Thursday, August 15, 2013

Is Stoicism Self-Help?

If you go to any bookstore today, odds are you'll have some trouble finding the philosophy books. They're sometimes buried near metaphysics, religion, and New Age books for some reason. However, seek out self-help books and you'll have no trouble. They're everywhere.

Of course, these books are a joke. If they aren't banal for what they're saying, they're overreaching: buy this book and all your woes will be solved! Have all the friends you want. Make all the money you want. All that you want will be gotten! JUST BUY THIS BOOK! They can help you in every area of life. But we know better. After all, just how many books make same claims? And look how miserable most people are.

But should we who use Stoicism – or any philosophy of life, really – be so smug in thinking we have a leg up on these people? I mean, there are similarities:
  • Both self-help gurus and philosophers say they can help in every area of life.
  • Both seek to make people happier.
  • Both tend to repeat the same points over and over.
  • Both preach a lot, but have a hard time proving they live it.
  • Both, save for a few differences, tend to agree with rivals.
Yikes. It's almost like self-help is the bastard child of the philosophies of life and good old-fashioned money making. I mean, if I took out all the references to Seneca, Epictetus, all the Stoics, and the history they often speak of, repackaged the philosophy as pop psychology, I'm sure I'd have a best seller.

And yet, having mired myself in self-help books since my early teens, I can confidently say that only Stoicism makes any impact on my life. And, not only that, stays with me.

The question is, why?

Now, I don't think this will be a popular view, but I think philosophies of life are sort of like the Greek and Roman versions for self-help. Each one had proof that they were right (even the Skeptics, living up to their namesake everywhere else, believed in their proof). All of them promised some sort of happiness. And, yeah, all the other above-mentioned things.

So what's so different?

One, you could live with the person teaching the philosophy. You could watch them screw up and see if what they preached helped them in their difficult moments. Two, and this is the most important thing, it wasn't about always getting what you want.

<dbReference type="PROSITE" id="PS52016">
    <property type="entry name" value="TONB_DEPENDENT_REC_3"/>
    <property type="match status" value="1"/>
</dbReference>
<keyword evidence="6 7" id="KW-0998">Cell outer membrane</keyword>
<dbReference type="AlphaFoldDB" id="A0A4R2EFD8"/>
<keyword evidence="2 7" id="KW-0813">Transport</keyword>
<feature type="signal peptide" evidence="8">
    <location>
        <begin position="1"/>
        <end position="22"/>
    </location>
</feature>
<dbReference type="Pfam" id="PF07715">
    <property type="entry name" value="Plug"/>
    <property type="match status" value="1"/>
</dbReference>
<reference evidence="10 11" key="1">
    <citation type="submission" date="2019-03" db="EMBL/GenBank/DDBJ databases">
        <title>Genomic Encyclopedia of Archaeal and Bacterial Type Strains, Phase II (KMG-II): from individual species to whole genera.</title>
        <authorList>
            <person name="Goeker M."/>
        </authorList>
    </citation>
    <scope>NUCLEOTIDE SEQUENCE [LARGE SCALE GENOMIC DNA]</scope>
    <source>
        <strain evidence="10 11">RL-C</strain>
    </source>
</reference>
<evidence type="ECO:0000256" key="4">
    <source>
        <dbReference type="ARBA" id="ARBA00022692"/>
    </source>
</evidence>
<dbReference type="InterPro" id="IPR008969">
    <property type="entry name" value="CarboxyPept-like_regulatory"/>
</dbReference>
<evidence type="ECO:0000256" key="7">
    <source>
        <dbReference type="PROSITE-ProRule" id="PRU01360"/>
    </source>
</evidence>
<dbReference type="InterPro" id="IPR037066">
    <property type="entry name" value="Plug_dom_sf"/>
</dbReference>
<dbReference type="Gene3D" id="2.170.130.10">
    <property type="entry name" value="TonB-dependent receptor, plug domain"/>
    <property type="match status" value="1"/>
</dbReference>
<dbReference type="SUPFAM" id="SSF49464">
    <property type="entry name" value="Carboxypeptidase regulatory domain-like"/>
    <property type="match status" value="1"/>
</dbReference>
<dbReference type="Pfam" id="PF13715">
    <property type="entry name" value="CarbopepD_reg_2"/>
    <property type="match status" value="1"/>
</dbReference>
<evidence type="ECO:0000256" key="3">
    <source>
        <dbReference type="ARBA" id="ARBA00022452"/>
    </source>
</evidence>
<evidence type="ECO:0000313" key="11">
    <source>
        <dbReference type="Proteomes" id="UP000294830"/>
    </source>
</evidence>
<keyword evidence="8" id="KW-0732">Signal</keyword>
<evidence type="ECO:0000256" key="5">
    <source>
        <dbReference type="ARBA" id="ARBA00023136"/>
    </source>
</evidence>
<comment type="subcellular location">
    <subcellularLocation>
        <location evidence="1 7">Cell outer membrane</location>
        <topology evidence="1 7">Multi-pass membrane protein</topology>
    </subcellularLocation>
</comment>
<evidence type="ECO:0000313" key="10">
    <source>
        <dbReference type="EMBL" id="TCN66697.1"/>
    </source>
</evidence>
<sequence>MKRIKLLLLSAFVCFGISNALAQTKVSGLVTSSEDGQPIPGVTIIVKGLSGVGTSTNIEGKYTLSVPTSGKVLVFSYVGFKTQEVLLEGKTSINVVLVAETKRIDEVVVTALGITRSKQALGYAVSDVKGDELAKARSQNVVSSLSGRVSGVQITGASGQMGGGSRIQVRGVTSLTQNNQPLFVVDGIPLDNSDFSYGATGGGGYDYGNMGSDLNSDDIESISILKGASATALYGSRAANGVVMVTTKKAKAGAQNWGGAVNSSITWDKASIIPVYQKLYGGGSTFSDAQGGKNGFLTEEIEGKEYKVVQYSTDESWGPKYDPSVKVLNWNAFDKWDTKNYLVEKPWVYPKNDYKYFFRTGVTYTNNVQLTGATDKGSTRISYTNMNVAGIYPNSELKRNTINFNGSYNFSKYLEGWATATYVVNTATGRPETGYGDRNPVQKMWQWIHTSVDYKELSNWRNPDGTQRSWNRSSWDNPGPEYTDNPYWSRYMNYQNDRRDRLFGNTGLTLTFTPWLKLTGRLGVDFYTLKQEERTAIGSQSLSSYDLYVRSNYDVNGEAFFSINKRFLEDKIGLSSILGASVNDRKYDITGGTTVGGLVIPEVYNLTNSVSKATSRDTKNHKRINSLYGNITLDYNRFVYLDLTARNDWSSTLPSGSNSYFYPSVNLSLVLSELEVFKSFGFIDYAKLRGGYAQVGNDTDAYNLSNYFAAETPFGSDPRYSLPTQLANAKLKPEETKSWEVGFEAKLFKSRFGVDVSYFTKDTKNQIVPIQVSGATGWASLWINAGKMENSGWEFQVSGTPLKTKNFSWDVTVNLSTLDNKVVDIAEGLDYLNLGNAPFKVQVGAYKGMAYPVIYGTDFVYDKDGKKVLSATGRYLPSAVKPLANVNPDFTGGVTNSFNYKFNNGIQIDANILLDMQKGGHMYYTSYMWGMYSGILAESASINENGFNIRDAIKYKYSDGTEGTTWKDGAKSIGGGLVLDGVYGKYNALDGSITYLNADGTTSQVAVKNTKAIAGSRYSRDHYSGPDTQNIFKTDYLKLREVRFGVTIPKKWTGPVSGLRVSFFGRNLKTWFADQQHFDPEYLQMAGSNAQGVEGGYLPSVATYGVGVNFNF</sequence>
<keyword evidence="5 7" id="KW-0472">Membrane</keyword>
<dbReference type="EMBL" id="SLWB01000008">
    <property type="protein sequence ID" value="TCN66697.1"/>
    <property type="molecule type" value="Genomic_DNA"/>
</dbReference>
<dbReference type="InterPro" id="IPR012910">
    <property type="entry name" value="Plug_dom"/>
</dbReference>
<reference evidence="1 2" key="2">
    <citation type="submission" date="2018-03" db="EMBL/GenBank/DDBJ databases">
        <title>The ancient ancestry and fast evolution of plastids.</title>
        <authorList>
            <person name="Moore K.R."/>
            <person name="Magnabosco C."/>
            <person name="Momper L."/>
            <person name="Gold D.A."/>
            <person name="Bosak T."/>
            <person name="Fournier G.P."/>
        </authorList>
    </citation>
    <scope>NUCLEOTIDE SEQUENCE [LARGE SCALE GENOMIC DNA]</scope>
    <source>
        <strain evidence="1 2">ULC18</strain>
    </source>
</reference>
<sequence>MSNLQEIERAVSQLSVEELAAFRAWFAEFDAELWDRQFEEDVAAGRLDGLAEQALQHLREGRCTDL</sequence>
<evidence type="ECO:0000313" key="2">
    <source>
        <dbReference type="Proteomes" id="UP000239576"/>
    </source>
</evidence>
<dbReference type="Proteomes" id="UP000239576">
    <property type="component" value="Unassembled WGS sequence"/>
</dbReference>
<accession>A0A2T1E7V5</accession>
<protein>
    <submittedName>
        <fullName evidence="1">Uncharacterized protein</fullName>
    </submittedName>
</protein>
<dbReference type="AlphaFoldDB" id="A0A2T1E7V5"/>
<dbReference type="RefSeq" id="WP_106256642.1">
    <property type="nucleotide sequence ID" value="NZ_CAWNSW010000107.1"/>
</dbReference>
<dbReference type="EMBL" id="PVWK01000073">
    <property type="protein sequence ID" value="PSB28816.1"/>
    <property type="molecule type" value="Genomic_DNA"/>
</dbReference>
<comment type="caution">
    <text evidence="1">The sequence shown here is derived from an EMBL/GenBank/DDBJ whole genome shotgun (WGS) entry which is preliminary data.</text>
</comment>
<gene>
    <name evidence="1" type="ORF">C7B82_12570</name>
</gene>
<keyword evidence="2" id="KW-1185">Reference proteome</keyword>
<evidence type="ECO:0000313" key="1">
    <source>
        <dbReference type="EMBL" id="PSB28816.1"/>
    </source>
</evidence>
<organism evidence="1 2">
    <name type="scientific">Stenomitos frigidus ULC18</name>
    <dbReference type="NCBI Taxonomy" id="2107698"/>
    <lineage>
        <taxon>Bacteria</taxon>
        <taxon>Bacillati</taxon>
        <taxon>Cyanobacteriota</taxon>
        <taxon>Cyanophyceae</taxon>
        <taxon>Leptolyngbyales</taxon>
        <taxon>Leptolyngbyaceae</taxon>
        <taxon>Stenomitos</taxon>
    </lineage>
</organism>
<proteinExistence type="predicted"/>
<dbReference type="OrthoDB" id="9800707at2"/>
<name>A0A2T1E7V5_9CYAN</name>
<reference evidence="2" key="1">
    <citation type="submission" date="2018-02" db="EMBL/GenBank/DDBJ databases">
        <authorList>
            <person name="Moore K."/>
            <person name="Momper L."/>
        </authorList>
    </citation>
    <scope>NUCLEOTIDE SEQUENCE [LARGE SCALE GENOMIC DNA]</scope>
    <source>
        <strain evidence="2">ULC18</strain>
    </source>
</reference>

Stoicism pretty much tells you outright that not very much is within our control. Actually, except for our thoughts, nothing is in our control. It's the honesty: there's nothing you can do about most of your life, but you can control how you take it.

Take in contrast self-help: all you have to be is more (confident, organized, decluttered, whatever). Master only one thing in your life and the rest of it will be magic.

Another is just what is meant by the “good life”. When people speak of the good life today, what they really mean is more money, more stuff, more free time to do whatever you want. But when none of this stuff comes your way, people are often left floundering. You could be sweating blood following what these gurus want you to do and you'll failure will be chalked up to not trying hard enough. Even supposing you did get all that you wanted, no one tells you what you really shouldn't do with it. As a result, you stand a good chance of squandering all that hard work.

Now, the philosophical good life is different. It's not about getting more money or even ahead in life. It's about becoming a more virtuous life. Unlike materiel stuff and thinking happy thoughts, virtues can help better guide your actions, so that no matter your lot in life, you know you're doing not only the best you can, but are always improving yourself.

I'll admit it: I've neither of these good lives. But I can say I'm closer to a philosophical good life than a material one. And having pursued stuff for a long time, I can say that at least with Stoicism – call it self-help or philosophy – I know I'm becoming a fair better person than any of those gurus could have ever made me.

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